Predator Control on Beef Cattle Operations
Incidence of Predator Problems
Carnivore predation of other species is a natural occurrence in Mississippi, but predation can be detrimental to livestock production. Relative to sheep and goat losses, cattle losses from predators are less common. However, Mississippi cattle operations still experience economically damaging losses from predators each year. The USDA National Agricultural Statistics Service (NASS) reported that in 2005, due to predation, Mississippi cattle operations suffered $1,037,000 in losses of cattle weighing more than 500 pounds and an additional $959,000 in losses of calves weighing less than 500 pounds.
Death loss statistics indicate that calves are more likely to be lost to predators than mature cattle. Of the 22,000 death losses in cattle weighing more than 500 pounds, 1,200 head were lost to predators. Of the 29,000 calf death losses where calves weighed less than 500 pounds, 2,600 head were lost to predators.
Additionally, the death loss data show that cattle and calf death losses due to predators represent a higher proportion of total cattle and calf death losses from all causes in Mississippi than in the United States as a whole. Predators were responsible for 5.5 percent of the total cattle (weighing more than 500 pounds) death losses from all causes in Mississippi as compared to 2 percent of the United States total. Similarly, losses from predators accounted for 9 percent of the total calf (weighing less than 500 pounds) death losses from all causes as compared to 6.7 percent of the United States total.
Common Predators of Cattle
NASS summarizes cattle loss data by several specific predator species including coyotes (Figure 1), dogs, mountain lions, bobcats, cougars, pumas, lynx, black vultures, wolves, and bears. Hawks, rattlesnakes, and even fire ants are other species that can cause damage to cattle. While only some of these species are found in Mississippi, the state has its share of species that prey on livestock.
For example, black vultures range throughout Mississippi year-round, often traveling in large flocks. Domestic dogs and coyotes are a common sight in Mississippi, as well. True feral dogs and coydogs (coyote-dog hybrids), though less common, may also be found in the state. There have even been isolated sightings of black bears on livestock operations in the state.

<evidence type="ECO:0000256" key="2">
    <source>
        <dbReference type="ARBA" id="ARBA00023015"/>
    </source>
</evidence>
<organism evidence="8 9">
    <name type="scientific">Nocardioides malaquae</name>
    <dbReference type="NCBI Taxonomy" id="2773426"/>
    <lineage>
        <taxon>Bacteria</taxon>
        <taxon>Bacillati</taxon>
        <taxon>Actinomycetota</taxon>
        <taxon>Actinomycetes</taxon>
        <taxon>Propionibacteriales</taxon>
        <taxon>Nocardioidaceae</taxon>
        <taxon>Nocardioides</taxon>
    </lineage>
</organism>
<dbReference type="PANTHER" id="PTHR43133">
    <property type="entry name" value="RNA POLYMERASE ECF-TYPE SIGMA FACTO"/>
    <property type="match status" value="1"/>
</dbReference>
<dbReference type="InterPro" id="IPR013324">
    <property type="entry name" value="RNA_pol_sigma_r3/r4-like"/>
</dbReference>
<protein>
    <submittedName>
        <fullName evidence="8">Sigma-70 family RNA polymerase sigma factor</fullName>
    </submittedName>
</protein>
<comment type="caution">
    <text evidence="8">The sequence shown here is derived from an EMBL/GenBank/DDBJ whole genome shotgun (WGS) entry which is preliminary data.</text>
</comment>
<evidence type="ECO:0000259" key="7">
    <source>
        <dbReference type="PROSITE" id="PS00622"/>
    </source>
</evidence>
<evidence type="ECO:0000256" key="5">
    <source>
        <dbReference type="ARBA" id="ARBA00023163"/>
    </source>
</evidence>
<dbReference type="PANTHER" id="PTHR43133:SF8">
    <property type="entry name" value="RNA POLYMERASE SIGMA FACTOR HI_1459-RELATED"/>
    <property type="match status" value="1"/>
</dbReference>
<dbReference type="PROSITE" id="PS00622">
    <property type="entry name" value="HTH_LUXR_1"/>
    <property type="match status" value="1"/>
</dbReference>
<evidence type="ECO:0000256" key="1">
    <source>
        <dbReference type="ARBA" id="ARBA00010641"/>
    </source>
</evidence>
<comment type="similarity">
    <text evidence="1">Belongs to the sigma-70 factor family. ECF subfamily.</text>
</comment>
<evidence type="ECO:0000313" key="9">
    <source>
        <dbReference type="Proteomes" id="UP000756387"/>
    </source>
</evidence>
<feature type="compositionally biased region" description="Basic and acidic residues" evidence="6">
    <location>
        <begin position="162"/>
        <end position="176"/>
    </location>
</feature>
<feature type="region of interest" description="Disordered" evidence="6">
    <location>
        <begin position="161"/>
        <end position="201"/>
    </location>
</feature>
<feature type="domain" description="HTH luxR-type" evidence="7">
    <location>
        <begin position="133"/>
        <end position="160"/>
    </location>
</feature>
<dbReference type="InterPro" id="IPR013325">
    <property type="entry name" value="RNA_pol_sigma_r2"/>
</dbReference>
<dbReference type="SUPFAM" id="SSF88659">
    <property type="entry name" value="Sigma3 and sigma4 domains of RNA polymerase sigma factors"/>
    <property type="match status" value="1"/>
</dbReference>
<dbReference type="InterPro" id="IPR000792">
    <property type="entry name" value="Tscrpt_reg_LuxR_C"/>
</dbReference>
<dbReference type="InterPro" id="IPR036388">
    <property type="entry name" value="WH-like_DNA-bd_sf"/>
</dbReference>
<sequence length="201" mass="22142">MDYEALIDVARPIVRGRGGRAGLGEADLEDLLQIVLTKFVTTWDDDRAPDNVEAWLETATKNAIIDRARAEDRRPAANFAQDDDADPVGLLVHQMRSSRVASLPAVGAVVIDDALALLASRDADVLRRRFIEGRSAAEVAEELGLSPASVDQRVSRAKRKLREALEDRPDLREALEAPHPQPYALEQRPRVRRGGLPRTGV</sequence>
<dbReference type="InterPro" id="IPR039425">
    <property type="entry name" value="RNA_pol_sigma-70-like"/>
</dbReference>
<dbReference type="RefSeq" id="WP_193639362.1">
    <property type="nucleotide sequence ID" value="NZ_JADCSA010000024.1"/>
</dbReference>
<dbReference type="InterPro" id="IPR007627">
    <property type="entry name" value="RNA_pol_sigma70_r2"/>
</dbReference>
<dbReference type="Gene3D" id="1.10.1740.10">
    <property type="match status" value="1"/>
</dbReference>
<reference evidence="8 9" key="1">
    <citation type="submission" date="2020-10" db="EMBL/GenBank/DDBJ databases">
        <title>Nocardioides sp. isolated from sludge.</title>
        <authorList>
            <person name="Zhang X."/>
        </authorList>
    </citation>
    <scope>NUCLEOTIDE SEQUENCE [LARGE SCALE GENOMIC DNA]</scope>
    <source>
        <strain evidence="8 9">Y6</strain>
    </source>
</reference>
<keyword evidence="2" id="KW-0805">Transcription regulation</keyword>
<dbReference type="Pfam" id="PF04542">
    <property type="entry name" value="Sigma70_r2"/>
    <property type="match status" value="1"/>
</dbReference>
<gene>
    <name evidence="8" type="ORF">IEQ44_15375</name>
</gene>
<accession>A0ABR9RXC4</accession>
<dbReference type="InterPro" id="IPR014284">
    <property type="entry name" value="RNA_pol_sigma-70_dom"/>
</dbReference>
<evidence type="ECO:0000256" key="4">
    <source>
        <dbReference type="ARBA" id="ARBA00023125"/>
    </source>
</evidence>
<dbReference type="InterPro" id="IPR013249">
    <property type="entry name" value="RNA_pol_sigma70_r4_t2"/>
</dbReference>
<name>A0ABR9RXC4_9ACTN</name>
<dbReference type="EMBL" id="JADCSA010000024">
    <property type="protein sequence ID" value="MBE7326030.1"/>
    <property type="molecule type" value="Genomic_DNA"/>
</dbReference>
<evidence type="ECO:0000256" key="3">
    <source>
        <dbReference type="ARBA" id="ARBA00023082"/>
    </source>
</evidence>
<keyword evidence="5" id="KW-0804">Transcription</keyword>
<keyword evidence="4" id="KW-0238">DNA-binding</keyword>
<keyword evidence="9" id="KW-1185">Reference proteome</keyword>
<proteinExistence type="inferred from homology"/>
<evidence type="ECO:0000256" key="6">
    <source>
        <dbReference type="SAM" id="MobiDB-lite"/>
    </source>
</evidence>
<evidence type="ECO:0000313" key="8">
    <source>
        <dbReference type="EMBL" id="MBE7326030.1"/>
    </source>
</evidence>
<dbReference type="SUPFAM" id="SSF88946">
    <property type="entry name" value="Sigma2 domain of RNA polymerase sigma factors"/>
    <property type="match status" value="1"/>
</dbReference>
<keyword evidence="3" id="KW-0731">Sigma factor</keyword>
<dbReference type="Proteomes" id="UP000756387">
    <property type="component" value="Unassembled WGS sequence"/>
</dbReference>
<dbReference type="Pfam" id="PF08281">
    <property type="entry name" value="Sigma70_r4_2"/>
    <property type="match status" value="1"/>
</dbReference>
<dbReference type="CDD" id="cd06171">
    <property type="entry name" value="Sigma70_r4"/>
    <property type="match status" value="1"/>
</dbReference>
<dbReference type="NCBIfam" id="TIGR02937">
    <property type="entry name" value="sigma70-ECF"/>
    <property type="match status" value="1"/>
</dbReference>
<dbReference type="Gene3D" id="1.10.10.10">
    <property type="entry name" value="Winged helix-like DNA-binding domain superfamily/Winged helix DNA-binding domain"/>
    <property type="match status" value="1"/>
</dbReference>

Mississippi calf death losses from predation in 2005 break down as follows: 26.9 percent from dogs, 23.1 percent from coyotes, 7.7 percent from other predators, and 42.3 percent from unknown predators. The large percentage of predator losses that were reported as unknown predators reveals difficulty in pinpointing specific predator problems. This makes dealing with predator problems on beef cattle operations challenging.
Both domestic and feral dogs can cause extensive damage once they start to attack livestock. They often range in packs, and these dog packs can harass and chase livestock for several hours at a time. Injured animals may be chased persistently. Losses from dogs running and attacking cattle can include damaged fences as a result of livestock attempting to escape, cattle injuries, exhaustion, weight loss, calf loss, and abortion.
The majority of coyote activity and livestock damage from coyotes occurs during the winter and spring months, coinciding with calving and the presence of nursing calves. Coyotes are opportunistic predators. Therefore, young calves may present a tempting target. Most producers report seeing two to four coyotes traveling together and occasionally more than four coyotes together in the same area, possibly family groups of coyotes.
Predators are more likely to be a problem for cattle producers when food supplies are scarce and competition is high. Predators on the ground will also compete with airborne predators. Black vultures, ravens, and crows commonly scavenge carcasses. In some instances, these birds of prey may attack live animals. Cattle that are unable to escape or defend themselves may be killed.